Malawi: Developing countries need more Madonnas

Malawi President Peter Mutharika interacts with Madonna

International pop star Madonna should be hailed for her charity work in Malawi. BRIAN LIGOMEKA observes that developing countries need more Madonnas.

Every human being has strengths and weaknesses. If there are those who believe they do not have weaknesses, they are probably suffering from Narcissistic Personality Disorder.

From what is happening in the political circles in the world, the number of people suffering from Narcissistic Personality Disorder is on the rise. Just imagine some of them are being elected as presidents and prime ministers.

Individuals with such disorders are easy to identify. They do not empathise with others as they are pre-occupied with an inflated sense of their self-importance.

One psychology scholar observed: “The hallmarks of Narcissistic Personality Disorder (NPD) are grandiosity, a lack of empathy for other people, and a need for admiration. People with this condition are frequently described as arrogant, self-centered, manipulative, and demanding.

“They may also concentrate on grandiose fantasies (e.g. their own success, beauty, brilliance) and may be convinced that they deserve special treatment. These characteristics typically begin in early adulthood and must be consistently evident in multiple contexts, such as at work and in relationships.”

Because people with narcissistic personality disorder believe they are superior or special, they do not wish to accept that they have weaknesses. As a matter of fact people with the disorder do not accept criticism and defeat.

If you meet people who exaggerate their own importance and are preoccupied with fantasies of their own success, power, beauty, intelligence or wisdom just know that you are in company of a narcissist. The unfortunate aspect of such people is that they disregard the achievements and the feelings of others. Notoriously known for their arrogance, narcissists mistakenly believe that they are always right and others are wrong.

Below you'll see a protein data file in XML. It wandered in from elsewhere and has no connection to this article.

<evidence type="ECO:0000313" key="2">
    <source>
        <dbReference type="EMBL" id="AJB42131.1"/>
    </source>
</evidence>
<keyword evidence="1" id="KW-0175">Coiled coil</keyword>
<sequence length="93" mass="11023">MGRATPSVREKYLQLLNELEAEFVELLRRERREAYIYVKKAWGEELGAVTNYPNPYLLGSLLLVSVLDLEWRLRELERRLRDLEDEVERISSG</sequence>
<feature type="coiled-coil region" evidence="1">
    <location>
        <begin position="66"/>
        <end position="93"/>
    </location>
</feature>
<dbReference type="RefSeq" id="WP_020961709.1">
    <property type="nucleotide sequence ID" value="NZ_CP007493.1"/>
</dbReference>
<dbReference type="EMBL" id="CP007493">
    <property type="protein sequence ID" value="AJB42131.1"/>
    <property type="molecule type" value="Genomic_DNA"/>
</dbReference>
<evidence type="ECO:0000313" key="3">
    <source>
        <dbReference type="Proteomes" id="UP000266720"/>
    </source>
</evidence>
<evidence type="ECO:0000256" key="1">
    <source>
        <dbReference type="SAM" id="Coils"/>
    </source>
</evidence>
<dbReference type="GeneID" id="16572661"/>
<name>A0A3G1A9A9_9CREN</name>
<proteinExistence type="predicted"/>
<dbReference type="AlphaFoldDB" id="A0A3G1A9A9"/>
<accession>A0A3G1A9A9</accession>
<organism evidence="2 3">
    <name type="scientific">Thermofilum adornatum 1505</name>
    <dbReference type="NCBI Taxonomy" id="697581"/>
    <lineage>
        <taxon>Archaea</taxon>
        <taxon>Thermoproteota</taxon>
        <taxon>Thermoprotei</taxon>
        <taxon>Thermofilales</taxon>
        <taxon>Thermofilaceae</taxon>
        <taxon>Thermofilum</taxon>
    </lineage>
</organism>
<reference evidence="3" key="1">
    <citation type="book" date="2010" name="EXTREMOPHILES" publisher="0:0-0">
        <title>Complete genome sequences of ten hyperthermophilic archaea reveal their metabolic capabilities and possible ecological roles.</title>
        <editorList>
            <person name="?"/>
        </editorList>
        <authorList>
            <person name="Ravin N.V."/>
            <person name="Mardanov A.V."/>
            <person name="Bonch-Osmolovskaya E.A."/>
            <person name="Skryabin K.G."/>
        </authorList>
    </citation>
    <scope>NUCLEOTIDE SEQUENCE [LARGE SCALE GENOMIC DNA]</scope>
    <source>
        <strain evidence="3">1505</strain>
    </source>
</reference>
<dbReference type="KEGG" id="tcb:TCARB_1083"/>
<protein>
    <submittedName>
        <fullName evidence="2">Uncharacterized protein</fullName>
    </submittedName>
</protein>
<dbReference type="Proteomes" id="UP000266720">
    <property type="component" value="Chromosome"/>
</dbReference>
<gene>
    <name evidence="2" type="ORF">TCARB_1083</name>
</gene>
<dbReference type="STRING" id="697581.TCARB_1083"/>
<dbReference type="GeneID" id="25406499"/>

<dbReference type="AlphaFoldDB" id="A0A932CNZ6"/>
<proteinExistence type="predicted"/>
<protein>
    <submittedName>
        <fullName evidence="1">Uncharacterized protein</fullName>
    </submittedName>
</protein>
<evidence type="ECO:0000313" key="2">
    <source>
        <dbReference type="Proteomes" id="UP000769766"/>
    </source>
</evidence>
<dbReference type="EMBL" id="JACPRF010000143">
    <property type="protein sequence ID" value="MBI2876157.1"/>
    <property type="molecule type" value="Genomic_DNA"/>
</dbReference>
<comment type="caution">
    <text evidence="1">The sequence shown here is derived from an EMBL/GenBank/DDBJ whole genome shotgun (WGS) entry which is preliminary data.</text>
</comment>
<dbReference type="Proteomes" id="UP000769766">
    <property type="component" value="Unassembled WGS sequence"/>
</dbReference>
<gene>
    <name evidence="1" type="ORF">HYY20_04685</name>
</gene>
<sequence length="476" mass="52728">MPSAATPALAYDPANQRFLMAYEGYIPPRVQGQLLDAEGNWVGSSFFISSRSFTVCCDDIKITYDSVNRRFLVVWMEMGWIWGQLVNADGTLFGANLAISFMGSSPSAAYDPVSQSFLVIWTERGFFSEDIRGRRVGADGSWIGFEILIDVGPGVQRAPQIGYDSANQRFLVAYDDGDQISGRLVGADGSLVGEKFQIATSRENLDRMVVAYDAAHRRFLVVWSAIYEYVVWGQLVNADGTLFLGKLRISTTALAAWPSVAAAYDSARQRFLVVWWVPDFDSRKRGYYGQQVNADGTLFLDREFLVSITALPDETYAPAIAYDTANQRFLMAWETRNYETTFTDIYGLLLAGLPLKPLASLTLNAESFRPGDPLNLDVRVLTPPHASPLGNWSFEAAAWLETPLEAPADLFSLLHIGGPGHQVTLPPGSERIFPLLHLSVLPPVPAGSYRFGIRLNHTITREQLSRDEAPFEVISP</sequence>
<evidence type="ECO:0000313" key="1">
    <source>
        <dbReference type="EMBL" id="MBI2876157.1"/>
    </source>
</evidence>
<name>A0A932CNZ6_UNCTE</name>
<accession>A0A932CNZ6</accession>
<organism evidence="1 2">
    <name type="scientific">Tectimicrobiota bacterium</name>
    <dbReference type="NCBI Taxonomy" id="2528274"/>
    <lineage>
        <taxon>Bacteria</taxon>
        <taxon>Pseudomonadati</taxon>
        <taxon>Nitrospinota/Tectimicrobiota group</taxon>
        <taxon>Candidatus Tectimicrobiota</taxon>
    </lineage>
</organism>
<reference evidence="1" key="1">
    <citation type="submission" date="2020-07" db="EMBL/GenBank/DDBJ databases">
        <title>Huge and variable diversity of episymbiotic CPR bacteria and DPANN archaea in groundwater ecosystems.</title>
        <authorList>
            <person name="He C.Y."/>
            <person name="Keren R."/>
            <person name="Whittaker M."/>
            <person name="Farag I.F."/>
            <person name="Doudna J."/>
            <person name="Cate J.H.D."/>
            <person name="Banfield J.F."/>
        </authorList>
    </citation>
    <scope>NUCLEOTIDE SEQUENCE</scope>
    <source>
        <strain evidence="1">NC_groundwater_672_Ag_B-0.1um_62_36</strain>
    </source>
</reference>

Just this week, some individuals suffering from Narcissistic Personality Disorder rushed to the mountain tops to make blaring criticisms against international pop diva Madonna who has adopted two more children from Malawi.

Their criticism is that Madonna is using her celebrity status and wealth to cut corners when adopting children from Malawi. As far as they are concerned Madonna is wrong to adopt children from Malawi without following every letter of the law.

Some critics are suggesting that Madonna has just been adopting children just to prop up her popularity. The argument goes on to suggest that if Madonna had a true spirit of charity, she would have found other means of supporting needy children and orphans in Malawi instead of adopting them.

We are living in a free world where people are entitled to their views and opinions. This explains why some actions by celebrities such as Madonna divide the opinion of many people. Even loud-mouthed narcissists make their views known.

I am also entitled to my own views. In my opinion, Madonna has demonstrated her passion to assist needy children in Malawi and those who criticise her charity work should quickly take a Narcissistic Personality Disorder test.

For starters, Madonna set up a charity Raising Malawi in 2006. Through her charity she is looking after 700 needy children and orphans. She has also built schools blocks at a number of primary schools in the southern African nations. In the health sector, through Raising Malawi, Madonna is building a 50-bed ward at Queen Elizabeth Central Hospital in Blantyre which will benefit hundreds and hundreds of children. Besides these initiatives, she has adopted four children from Malawi. If this is not a true spirit of charity, what is it?

I am mindful of the criticism that Madonna sometimes persuades government officials to fast-track adoption processes. That is indeed true but such critics should realise goods laws are made to serve the well-being of humanity and not to inconvenience them. Good laws in society lead to the progression of society. There is absolutely nothing wrong in fast-tracking an adoption process with the purpose of serving the well-being of needy children and orphans. Sometimes the end justifies the means.

If you ask me, the developing nations such as Malawi needs more Madonnas who can build children hospital wards and schools blocks. The developing world does not just need vocal fault-finders, narcissists and critics who see everything from a negative point of view.

As a human being Madonna has her own shortfalls, but her charity activities show that she is doing commendable work. People are free to criticise Madonna for any of her shortfalls, but to criticizing her for constructing a 50-bed paediatric ward, or for building school blocks and supporting 700 orphans in Malawi is unjustified